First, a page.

Question: We are about to sell a house for the first time. The buyer’s agent who represented us on the purchase retired. It is a shame. We wanted our buyer’s agent to sell our home as a seller’s agent. His education on homebuyer mistakes was impressive. He had unswayable due diligence regarding aspects of homebuying aimed at protecting our best interest — his guidance as our buyer’s agent was eye-opening.
Last week, we had conversations with potential candidates to be our seller’s agent. The agents overtly promoted themselves. That is understandable. They all steered away from discussing home-seller mistakes. It was surreal. We know home selling is problematic. What home-selling proactive safeguards did we need to hear while interviewing a prospective seller’s agent?
Answer: First: If you are a potential home seller in the San Francisco Bay Area, a prospective seller’s agent should have described the advantages of having presale seller inspections such as roof, chimney, termite, whole-house, foundation, et cetera.
The sellers and their seller’s agents know how to handle defects before the home is on the market.
This means fewer surprises for anxious homebuyers.
It decreases the chances of a transaction falling out of escrow.
Buyer’s remorse becomes blunted before making an offer by a fuller knowledge of the property’s condition.
Renegotiations during a home sale can be avoided or curtailed.
The possibility of post-sale “bad house” or “failure to disclose” legal claims filed by disgruntled homebuyers against home sellers diminishes.
Second: Fraudsters impersonate parties or individuals involved in a home sale transaction. Fraudsters hack into the email applications of the escrow officers, the buyer’s agent or the sellers agents.
Fraudsters impersonate home sellers. The escrow officers receive false wire instructions. Home-sale proceeds can fraudulently go to the criminal’s account. The seller and escrow officer should meet. They should confirm wire instructions by voice. The escrow officer can also initiate two-party verifications.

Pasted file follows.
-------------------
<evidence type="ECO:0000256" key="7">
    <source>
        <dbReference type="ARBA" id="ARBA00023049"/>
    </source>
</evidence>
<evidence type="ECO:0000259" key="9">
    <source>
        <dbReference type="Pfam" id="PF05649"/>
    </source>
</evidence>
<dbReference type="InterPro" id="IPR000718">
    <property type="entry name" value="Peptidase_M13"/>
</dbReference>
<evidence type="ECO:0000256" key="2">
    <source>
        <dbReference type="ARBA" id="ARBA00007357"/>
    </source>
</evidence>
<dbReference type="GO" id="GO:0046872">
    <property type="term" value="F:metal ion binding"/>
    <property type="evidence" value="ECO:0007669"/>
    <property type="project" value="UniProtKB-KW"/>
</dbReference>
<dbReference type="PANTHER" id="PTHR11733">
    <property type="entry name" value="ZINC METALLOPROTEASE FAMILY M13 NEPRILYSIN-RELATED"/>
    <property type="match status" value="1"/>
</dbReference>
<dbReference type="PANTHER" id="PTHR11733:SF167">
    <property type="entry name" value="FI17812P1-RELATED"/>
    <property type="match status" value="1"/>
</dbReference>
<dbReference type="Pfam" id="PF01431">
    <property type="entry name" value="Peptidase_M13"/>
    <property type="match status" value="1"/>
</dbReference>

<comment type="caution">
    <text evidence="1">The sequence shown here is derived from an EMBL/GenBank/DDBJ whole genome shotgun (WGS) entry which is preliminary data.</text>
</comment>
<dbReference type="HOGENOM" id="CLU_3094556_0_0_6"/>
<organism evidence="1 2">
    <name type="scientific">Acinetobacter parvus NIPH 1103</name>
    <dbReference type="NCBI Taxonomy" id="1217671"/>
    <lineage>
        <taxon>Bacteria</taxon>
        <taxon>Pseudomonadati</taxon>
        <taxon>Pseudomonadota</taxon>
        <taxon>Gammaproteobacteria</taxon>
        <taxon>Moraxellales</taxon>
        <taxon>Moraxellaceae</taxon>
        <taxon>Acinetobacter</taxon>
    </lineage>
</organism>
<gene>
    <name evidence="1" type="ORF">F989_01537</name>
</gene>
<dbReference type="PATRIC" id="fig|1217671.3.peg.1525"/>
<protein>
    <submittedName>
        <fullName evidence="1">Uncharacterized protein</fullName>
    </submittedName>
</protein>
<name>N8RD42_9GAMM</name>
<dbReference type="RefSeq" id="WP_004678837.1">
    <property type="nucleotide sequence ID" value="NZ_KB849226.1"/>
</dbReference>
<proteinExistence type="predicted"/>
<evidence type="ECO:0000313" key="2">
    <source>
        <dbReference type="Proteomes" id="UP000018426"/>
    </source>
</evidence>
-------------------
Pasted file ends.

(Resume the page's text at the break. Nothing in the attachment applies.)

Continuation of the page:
The fraudster can impersonate the escrow officer and give false wire instructions to unsuspecting homebuyers. As a result, homebuyers must be encouraged to meet the escrow officer in person, by phone or videoconference. Plus, they should be encouraged to confirm all wire instructions by voice with the escrow officer. Better yet, knowing the escrow fraud that happens every day, homebuyers can be motivated to deliver bank checks to the escrow officer.
Third: Honorable mentions that occur daily for home sellers.
A fence, garden, detached structure, redwood deck, etc., are partially or entirely located on the bordering property.
The escrow and title officers should have cleared all potential roadblocks before listing the property for sale or the sellers accepting an offer.
The deferred maintenance renders the property uninsurable.
A property for sale has a break-in.
There are family members or occupants who might refuse to leave the home upon a change of ownership.
It is rare for agents to initiate risk-management home-selling tactics with a future home seller. That is a fact. Regardless, agents who look through the lens of risk management as their standard of practice have the home seller’s interest in focus and their interest in the background.
For Housing Market Data in your area, visit my webpage for trends. Do you have questions about home buying or selling? Full-service Realtor Pat Kapowich is a Certified Trust and Probate Specialist, Certified Real Estate Brokerage Manager and career-long consumer protection advocate. He is based in his hometown of Sunnyvale, California. Office: 408-245-7700; Broker# 00979413 [email protected] www.youtube.com/@PatKapowich